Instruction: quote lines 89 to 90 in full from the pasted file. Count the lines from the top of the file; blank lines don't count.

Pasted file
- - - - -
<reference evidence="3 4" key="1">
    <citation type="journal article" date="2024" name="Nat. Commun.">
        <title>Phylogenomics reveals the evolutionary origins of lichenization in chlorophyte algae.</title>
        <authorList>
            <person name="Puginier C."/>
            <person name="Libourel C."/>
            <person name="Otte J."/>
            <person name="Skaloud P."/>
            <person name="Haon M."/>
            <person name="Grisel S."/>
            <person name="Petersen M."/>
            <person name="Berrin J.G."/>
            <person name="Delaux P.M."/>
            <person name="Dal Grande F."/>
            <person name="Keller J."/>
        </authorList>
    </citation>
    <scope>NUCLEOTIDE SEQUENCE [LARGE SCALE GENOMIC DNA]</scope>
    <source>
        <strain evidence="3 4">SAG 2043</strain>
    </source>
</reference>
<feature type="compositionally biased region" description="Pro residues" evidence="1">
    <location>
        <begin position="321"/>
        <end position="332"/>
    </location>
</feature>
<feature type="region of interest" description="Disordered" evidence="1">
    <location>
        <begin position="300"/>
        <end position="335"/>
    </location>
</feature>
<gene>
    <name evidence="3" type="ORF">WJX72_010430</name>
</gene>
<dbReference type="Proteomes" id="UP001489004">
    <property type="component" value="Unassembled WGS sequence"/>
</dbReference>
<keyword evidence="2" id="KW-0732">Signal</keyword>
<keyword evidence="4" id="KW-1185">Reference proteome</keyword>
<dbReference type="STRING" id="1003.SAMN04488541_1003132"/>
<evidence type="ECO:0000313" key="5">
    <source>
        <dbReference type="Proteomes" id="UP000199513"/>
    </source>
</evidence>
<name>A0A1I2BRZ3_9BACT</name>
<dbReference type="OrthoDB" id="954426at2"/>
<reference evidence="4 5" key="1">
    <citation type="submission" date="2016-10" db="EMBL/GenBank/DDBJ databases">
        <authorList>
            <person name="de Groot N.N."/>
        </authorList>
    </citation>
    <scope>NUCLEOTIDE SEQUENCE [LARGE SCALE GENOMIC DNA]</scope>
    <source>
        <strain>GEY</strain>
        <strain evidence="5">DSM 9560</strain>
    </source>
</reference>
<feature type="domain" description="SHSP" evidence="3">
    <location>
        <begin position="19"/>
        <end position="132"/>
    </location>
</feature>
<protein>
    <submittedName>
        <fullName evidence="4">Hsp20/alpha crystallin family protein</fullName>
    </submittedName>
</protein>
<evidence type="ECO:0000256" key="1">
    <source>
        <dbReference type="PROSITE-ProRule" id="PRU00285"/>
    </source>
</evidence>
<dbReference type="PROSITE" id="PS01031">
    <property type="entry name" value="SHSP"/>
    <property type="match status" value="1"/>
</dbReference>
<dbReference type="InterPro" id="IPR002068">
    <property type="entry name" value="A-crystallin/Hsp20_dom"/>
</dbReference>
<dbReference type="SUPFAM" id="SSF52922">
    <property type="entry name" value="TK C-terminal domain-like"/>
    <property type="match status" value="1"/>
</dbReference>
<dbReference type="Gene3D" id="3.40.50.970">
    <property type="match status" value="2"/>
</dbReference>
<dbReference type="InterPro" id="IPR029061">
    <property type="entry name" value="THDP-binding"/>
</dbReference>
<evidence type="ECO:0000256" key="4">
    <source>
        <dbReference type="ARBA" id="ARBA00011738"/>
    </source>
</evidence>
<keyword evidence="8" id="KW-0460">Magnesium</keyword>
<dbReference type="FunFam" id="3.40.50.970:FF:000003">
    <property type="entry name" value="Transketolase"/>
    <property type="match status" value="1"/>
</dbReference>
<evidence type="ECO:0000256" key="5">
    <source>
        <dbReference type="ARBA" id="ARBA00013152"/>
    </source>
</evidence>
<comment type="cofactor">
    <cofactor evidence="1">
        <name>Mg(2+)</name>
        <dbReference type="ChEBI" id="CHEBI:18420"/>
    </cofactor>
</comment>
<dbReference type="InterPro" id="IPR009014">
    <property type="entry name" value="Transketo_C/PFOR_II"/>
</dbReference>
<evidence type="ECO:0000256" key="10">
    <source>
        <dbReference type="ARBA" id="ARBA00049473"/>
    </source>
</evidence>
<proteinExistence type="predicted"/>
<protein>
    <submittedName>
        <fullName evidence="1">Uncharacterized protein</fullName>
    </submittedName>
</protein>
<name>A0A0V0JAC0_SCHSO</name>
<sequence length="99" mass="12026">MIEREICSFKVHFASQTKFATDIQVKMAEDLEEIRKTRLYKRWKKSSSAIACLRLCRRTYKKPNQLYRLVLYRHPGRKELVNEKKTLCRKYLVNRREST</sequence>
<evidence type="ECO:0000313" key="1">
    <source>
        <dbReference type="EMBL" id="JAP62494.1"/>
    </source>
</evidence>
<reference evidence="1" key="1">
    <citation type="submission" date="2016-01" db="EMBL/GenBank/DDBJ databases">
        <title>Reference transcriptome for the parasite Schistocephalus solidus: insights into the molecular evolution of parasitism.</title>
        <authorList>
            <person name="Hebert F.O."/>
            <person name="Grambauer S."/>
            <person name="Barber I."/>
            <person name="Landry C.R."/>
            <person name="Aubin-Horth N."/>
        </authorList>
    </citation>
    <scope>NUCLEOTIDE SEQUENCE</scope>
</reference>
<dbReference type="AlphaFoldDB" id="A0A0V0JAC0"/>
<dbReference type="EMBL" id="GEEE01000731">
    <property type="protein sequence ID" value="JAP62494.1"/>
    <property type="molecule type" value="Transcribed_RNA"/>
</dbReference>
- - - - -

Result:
</dbReference>
<dbReference type="Gene3D" id="3.40.50.970">